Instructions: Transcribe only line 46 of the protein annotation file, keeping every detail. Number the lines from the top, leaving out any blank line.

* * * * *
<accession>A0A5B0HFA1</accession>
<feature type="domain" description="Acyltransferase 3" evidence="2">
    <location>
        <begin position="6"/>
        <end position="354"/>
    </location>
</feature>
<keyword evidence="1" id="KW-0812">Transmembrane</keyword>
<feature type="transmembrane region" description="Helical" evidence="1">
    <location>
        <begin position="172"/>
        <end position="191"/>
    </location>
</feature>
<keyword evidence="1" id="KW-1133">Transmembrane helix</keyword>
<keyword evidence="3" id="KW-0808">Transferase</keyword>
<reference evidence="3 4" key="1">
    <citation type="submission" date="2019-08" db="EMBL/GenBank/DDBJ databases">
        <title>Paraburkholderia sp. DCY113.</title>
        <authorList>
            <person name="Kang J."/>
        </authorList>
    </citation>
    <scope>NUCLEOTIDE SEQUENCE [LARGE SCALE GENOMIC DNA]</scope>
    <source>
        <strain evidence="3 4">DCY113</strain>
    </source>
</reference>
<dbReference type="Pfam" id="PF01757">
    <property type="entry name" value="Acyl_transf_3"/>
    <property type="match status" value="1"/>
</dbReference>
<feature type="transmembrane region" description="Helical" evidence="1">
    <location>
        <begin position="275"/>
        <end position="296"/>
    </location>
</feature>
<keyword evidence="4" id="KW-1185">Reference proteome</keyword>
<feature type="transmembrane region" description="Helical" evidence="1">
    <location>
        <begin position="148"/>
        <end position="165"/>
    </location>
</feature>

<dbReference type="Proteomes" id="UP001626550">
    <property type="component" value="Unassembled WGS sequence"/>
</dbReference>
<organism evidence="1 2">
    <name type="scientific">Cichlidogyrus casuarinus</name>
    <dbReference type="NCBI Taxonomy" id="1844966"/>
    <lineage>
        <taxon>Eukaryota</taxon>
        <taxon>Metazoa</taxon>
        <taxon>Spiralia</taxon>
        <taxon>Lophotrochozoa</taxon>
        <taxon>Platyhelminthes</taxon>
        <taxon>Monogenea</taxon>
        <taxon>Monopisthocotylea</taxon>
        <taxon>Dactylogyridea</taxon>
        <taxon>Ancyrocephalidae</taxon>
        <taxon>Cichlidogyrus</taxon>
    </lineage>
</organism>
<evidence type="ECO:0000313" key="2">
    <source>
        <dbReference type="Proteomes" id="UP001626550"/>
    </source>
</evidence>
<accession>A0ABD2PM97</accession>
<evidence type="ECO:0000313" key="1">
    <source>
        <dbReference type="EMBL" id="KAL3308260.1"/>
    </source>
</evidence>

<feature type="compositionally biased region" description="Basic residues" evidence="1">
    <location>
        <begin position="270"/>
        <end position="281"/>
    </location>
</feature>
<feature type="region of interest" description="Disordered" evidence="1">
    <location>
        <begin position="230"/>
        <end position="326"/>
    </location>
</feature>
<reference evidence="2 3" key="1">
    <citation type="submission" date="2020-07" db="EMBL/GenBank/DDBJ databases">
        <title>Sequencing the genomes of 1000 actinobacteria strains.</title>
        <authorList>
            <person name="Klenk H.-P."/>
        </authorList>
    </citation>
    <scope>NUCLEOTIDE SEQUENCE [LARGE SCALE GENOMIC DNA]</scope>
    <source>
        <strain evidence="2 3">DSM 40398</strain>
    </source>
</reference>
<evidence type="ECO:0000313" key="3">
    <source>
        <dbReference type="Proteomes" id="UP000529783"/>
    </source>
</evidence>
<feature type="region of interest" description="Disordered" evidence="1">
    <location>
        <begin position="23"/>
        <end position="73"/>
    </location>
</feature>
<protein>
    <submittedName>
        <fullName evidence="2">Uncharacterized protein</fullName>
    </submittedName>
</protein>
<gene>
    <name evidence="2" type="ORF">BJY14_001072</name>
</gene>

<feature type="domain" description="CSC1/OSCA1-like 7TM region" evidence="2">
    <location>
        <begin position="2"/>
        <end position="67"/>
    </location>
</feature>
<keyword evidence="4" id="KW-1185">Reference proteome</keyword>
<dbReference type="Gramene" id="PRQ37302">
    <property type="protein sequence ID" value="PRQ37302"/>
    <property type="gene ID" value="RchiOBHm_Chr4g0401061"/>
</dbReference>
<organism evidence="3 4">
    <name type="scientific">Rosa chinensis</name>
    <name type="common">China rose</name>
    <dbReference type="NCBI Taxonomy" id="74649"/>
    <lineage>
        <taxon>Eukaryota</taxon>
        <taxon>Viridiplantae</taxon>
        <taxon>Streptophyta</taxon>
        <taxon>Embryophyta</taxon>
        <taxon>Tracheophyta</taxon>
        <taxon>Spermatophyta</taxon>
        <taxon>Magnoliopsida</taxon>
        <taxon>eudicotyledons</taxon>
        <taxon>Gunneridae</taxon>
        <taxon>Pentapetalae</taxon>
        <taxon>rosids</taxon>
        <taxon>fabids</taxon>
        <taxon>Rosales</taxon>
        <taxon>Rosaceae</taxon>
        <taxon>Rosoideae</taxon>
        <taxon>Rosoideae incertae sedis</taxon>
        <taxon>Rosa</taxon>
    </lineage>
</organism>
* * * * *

<dbReference type="Proteomes" id="UP001626550">